Weeks after being pushed out of the administration, Steve Bannon says advisers who don't support Trump should quit — and blames the church for the migrant crisis.
Ex-Trump strategist: White House aides must defend president
President Donald Trump's ex-strategist is blasting White House aides who publicly distance themselves from the president's response to Charlottesville, yet stay on in their jobs.
Steve Bannon also criticised the Roman Catholic church for opposing President Trump's policy on migrants, saying bishops "need illegal aliens to fill the churches."
Just weeks after he was pushed out of his role as one of Mr Trump's closest advisers, Steve Bannon berated former colleagues for not resigning if they could not, or would not, support the president. He singled out Mr Trump's economic adviser, Gary Cohn, saying, "If you don't like what he's doing and you don't agree with it, you have an obligation to resign."
In an interview with The Financial Times, Mr Cohn had denounced Mr Trump for saying that "many sides" were to blame for the violence in Charlottesville, Virginia, and criticised the administration's response to the incident.
Mr Bannon's response, given during an interview with CBS television's 60 Minutes programme, was, "You can tell him, 'Hey, maybe you can do it a better way.' But if you're going to break, then resign. If you're going to break with him, resign."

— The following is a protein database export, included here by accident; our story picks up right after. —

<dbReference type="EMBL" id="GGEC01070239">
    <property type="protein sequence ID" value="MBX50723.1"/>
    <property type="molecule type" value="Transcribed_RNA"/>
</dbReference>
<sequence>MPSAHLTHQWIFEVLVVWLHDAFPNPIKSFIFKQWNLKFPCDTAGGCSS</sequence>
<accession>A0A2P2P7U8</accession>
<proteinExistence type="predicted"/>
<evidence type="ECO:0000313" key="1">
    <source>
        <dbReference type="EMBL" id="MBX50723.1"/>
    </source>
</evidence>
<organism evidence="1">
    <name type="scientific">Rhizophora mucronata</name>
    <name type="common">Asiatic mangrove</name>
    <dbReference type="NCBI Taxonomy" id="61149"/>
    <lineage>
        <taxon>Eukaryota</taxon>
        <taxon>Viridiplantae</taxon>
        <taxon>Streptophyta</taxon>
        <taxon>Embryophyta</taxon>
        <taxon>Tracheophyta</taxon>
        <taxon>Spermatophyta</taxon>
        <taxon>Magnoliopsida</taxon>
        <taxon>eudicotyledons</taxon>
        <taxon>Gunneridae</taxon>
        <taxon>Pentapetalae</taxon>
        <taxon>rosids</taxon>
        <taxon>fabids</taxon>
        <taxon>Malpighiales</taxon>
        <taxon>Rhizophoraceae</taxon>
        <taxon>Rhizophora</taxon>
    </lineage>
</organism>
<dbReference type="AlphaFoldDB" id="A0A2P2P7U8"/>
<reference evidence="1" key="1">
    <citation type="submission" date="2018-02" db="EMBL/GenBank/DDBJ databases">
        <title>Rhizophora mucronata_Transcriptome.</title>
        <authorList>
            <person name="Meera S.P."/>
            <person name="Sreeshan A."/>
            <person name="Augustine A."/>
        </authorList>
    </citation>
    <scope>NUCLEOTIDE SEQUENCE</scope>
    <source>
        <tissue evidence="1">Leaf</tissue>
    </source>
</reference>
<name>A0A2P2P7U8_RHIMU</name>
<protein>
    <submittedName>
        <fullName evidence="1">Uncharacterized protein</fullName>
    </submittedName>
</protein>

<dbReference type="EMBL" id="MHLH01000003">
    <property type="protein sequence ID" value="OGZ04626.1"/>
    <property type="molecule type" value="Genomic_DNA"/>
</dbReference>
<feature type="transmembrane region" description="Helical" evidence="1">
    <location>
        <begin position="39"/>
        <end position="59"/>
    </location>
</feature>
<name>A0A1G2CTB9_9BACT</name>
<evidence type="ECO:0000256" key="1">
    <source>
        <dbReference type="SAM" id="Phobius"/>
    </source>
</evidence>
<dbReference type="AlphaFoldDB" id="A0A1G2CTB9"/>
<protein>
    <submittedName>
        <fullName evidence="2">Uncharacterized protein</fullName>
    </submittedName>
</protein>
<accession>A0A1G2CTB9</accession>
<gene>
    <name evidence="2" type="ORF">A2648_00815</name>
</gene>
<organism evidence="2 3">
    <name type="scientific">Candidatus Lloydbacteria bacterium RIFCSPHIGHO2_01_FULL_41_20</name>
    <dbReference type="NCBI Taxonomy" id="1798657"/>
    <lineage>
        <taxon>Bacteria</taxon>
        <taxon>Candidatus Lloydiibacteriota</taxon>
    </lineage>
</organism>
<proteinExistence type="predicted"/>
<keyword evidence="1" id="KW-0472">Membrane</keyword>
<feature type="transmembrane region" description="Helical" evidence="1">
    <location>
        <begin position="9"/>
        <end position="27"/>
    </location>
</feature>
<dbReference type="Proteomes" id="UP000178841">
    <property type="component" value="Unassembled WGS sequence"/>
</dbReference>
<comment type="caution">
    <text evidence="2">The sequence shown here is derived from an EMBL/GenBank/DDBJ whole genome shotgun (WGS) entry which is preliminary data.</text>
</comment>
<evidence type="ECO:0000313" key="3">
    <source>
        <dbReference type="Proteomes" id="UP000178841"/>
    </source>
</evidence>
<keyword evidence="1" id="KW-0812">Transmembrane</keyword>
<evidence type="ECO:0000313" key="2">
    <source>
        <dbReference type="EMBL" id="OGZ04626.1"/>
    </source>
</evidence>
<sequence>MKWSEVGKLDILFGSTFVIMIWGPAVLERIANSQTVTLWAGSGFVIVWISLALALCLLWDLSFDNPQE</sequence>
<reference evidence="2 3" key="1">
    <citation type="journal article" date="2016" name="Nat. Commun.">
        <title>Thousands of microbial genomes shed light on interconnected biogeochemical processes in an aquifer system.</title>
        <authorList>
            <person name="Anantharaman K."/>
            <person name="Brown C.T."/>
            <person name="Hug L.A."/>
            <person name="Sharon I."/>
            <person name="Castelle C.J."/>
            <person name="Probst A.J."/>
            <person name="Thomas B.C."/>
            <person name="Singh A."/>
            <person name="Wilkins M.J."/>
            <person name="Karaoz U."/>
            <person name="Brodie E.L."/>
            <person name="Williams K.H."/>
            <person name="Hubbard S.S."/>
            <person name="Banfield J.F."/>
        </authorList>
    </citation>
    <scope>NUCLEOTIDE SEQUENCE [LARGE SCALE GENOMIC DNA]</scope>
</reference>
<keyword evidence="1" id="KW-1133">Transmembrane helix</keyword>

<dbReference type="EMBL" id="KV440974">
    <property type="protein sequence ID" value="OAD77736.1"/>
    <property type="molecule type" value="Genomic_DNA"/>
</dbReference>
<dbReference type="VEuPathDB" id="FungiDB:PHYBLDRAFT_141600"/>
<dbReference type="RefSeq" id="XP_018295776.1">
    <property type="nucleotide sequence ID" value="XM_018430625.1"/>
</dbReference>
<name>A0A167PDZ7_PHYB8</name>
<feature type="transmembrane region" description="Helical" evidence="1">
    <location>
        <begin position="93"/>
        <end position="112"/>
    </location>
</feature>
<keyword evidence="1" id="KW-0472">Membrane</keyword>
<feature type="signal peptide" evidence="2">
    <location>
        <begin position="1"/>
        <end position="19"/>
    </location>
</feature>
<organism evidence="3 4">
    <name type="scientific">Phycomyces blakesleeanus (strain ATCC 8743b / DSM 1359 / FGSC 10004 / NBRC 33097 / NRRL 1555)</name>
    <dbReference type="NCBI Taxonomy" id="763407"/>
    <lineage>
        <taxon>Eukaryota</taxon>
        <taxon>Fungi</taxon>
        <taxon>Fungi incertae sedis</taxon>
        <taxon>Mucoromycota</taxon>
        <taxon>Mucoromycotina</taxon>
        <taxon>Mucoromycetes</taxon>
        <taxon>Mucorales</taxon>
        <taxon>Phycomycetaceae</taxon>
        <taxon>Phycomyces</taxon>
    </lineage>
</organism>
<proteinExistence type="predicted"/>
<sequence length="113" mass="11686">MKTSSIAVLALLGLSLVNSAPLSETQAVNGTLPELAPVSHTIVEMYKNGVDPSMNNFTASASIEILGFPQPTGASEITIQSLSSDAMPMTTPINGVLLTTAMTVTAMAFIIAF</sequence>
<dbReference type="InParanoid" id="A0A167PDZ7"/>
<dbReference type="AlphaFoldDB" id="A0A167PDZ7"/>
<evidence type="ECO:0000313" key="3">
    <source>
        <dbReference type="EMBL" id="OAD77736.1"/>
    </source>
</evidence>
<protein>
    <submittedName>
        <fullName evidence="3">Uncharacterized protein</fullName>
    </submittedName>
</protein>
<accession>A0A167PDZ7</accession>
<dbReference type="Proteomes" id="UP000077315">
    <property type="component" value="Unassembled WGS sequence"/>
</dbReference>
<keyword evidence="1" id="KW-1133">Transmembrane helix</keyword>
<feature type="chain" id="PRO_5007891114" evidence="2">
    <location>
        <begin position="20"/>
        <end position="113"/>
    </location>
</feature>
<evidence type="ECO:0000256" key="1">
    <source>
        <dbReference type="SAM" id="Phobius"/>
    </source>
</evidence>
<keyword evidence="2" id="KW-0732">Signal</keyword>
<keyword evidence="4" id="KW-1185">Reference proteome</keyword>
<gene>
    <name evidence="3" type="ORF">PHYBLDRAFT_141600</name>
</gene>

Asked if Cohn should have quit, Mr Bannon said: "Absolutely."
A favourite among the right-wing of the Republican party, Mr Bannon was removed from his post in August after a turbulent seven months in the West Wing. He returned to Breitbart News, which he led before joining the Trump campaign.
Calling himself a "street fighter," Mr Bannon said, "That's why Donald Trump and I get along so well. I'm going to be his wing man outside for the entire time."
In the interview, he accused the Republican establishment of trying to "nullify the 2016 election," picking out Senate majority leader Mitch McConnell "and, to a degree,[speaker of the House of Representatives] Paul Ryan," as obstacles to the president's "populist, economic nationalist agenda" and said they would be held accountable if they don't support Trump.
On the subject of migrants, Mr Bannon said Roman Catholic bishops opposed Mr Trump's decision to end the system that protected hundreds of thousands of young immigrants from deportation because the church needed to combat dwindling attendance.
"The bishops have an economic interest in unlimited immigration, unlimited illegal immigration. … This is not doctrine at all," said Mr Bannon, who is himself Catholic.
That remark drew a sharp response from the US Conference of Catholic Bishops, which said it was "preposterous to claim that justice for immigrants isn't central to Catholic teaching."
Spokesman James Rogers said, "Our pro-immigration stance is based on fidelity to God's word and honours the American dream. For anyone to suggest that it is out of sordid motives of statistics or financial gain is outrageous and insulting."
Kevin Appleby, who oversaw migration policies for the US bishops for 16 years, said their position is, in fact, rooted in "2,000 years of church teaching" and was "ultimately a justice issue."